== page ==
Two days after President Clinton granted civilians access to a Defense Department network of satellites in 2000, a man hid a notebook inside a watertight ammunition container in the woods near Portland, Ore., and posted the longitude and latitude coordinates on the Web.
Before you could say Lewis and Clark, the game -- or sport -- of geocaching was born. Players around the world were investing in a hot, new high-tech toy, a hand-held Global Positioning System receiver, checking clues on the Internet and searching for the hidden container and similar treasures.
According to www.geocaching.com, that single Web posting has morphed into a worldwide scavenger hunt encompassing more than 127,000 "caches" in 210 countries, including dozens in Prince William County. Some hiding places are almost predictable. Others would frustrate Indiana Jones. Most of the stash in the cache is straight out of a cereal box or the Dollar Store, so the thrill of the hunt isn't about searching for the Holy Grail. It's about the thrill of the hunt.
"You get so used to looking at that indicator that you get to your destination and realize you don't know where your car is," said Ray Pfaff, a software engineer from Chantilly. He is speaking from experience.
The rules of geocaching are simple. ("Geo" comes from geography; a "cache" is hunting and camping lingo for a hiding place for provisions or in computer terms refers to information stored in memory.) A waterproof container, such as Tupperware, an ammunition can or even a film canister, is filled with trinkets or items to trade and a logbook for recording visits. It is hidden but can't be buried. The information is registered on the official Web site. Geocachers download longitude and latitude coordinates into their GPS receivers after locating caches by Zip code, state or country, and they're off and running. Or climbing. Or swimming.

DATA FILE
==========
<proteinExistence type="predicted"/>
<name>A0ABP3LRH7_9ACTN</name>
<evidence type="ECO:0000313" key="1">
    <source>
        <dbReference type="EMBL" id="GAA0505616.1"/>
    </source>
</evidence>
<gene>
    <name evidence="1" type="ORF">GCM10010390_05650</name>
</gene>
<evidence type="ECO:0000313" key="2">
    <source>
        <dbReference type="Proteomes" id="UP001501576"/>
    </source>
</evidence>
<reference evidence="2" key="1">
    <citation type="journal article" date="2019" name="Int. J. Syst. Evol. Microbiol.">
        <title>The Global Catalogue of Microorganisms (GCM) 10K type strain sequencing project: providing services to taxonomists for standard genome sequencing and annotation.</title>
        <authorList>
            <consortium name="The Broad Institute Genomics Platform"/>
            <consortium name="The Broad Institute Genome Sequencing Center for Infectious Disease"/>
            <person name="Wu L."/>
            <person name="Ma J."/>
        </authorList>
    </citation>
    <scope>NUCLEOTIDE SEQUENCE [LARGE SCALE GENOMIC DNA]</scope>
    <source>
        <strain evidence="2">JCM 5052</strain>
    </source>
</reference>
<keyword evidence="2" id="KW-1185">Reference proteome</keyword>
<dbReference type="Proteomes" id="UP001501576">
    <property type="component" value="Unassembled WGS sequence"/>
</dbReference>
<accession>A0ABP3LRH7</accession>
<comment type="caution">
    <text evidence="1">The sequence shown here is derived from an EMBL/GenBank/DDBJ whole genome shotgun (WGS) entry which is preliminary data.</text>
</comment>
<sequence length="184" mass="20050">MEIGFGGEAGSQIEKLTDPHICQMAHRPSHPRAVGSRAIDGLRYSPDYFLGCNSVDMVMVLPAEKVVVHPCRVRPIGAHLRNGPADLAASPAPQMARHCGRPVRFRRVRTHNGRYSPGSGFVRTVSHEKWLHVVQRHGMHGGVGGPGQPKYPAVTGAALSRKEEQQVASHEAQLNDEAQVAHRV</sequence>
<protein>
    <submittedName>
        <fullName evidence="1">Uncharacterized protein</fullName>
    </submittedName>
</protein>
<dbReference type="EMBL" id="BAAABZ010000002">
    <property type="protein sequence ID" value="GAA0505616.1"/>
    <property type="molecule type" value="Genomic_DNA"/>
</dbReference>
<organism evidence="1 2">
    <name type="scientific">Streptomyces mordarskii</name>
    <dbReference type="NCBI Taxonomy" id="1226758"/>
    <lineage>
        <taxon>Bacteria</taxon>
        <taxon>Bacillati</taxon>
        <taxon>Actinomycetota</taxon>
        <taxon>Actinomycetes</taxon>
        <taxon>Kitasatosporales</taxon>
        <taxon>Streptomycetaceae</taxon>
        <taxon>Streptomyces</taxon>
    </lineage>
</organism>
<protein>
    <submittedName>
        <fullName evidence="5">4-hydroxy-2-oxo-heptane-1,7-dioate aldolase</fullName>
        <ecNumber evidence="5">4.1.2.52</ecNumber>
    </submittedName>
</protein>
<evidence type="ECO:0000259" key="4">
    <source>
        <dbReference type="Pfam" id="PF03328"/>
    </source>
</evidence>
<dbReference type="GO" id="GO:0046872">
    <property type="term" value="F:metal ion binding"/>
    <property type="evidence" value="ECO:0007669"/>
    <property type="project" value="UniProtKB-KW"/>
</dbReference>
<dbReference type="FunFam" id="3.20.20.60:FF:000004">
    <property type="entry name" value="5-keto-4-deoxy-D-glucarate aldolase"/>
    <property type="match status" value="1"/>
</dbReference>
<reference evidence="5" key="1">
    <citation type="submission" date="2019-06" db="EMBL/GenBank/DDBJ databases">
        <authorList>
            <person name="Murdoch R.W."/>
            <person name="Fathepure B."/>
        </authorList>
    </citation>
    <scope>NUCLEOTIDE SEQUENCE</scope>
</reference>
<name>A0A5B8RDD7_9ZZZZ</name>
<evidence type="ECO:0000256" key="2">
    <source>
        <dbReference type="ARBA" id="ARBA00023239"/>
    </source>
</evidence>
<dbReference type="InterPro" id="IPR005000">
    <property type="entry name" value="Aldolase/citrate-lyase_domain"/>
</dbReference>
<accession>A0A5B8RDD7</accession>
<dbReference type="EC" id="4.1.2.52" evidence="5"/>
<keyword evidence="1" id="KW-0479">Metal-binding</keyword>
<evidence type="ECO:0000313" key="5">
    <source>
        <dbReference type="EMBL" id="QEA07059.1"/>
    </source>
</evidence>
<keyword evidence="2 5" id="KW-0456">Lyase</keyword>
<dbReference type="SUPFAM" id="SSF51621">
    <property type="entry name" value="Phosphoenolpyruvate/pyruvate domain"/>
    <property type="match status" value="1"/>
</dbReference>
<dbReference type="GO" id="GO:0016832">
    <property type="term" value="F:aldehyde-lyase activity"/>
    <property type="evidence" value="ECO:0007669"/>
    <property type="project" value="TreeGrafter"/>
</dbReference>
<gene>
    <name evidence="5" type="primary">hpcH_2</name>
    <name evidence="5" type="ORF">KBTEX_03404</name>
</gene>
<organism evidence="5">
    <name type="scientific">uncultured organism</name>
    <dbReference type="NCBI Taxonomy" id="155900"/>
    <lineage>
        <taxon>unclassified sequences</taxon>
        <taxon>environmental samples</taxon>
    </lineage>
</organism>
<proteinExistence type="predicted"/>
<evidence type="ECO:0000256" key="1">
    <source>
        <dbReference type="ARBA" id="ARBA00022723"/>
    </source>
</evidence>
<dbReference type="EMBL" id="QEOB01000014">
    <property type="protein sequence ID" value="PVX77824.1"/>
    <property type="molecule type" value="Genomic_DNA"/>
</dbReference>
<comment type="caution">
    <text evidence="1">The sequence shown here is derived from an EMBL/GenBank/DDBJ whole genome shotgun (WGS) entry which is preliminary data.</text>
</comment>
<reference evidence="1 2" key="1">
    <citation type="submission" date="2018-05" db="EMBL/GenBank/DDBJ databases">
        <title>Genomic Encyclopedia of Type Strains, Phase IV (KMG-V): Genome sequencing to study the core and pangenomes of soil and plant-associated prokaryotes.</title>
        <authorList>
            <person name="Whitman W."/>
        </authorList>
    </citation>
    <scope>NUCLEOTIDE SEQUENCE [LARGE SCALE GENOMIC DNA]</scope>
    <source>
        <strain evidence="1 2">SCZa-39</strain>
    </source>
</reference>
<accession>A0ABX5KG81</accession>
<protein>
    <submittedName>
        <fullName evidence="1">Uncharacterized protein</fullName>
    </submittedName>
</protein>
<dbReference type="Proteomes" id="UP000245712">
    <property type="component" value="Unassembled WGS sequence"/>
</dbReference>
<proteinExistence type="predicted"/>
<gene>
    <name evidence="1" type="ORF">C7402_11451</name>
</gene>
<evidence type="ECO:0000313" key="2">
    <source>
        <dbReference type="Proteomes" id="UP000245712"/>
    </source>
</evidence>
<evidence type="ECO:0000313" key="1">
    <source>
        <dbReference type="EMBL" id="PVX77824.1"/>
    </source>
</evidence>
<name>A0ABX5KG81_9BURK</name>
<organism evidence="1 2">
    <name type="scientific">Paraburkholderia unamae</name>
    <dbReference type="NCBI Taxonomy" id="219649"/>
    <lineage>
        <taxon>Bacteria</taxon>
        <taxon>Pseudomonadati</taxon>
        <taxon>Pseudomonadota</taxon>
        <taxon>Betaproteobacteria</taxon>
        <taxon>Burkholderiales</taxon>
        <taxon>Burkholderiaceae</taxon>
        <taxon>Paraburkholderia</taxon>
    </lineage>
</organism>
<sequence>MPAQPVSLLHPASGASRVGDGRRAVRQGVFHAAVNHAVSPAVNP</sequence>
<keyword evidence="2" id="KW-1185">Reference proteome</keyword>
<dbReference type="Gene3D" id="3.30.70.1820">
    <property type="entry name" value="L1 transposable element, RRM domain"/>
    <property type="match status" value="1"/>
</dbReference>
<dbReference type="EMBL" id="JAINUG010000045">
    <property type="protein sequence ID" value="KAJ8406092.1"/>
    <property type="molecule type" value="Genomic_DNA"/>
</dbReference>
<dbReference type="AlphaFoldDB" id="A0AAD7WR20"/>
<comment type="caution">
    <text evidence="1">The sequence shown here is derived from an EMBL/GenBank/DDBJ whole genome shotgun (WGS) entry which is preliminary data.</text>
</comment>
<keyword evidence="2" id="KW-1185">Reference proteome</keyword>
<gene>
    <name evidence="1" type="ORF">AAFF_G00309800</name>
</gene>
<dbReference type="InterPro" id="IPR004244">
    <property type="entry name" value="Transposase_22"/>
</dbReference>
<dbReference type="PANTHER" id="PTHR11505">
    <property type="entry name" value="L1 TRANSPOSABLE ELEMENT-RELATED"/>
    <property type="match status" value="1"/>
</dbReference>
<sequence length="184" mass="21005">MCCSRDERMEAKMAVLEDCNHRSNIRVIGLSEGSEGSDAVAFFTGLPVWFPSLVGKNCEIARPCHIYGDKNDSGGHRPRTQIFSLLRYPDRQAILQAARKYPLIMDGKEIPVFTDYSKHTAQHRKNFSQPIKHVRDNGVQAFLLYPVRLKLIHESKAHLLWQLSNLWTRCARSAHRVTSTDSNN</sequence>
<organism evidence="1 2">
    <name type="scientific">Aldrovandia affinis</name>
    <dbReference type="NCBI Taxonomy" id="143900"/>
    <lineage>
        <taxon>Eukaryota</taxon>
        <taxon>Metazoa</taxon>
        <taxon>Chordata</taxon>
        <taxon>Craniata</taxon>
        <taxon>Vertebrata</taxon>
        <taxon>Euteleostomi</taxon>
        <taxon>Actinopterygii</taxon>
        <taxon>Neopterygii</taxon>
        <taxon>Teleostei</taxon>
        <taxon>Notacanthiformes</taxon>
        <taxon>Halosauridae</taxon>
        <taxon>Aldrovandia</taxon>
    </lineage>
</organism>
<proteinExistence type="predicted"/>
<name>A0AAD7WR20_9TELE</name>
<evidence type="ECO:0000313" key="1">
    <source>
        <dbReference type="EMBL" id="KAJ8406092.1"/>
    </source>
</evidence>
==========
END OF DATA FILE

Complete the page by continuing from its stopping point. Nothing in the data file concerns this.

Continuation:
"Within 100 miles of here, there are more than 2,600 caches," said Bill Tobalske, a retired Air Force chief master sergeant from Reston whose geocaching "handle" (many geocachers use an alias) is 2Wheel'in.
"We tease him that he can't spell," said his wife, Bonnie, a Fairfax County firefighter and paramedic who goes by the handle MooseMaMa. "And he repairs bicycles now that he's retired."
The Tobalskes went to Sterling recently to look for one of two caches hidden in Claude Moore Park.
One cache, Claude's Vestals Gap Cache, belongs to the park, said park manager Pam Sheets, a new and enthusiastic geocacher who goes by the handle "iplay."
"It's a mishmosh of items from Claude Moore Park and the Loudoun Heritage Farm Museum, including pencils, key chains, rubber spiders, rubber snakes -- even a rubber cow," she said. "And a logbook, of course."
The park's other cache, a private one called "Cat's Meow," is filled with toys for cat lovers. Cache owners who want to use public land must get permission, Sheets said, so they aren't placed where people might stomp on wildflowers or disturb endangered species, for example.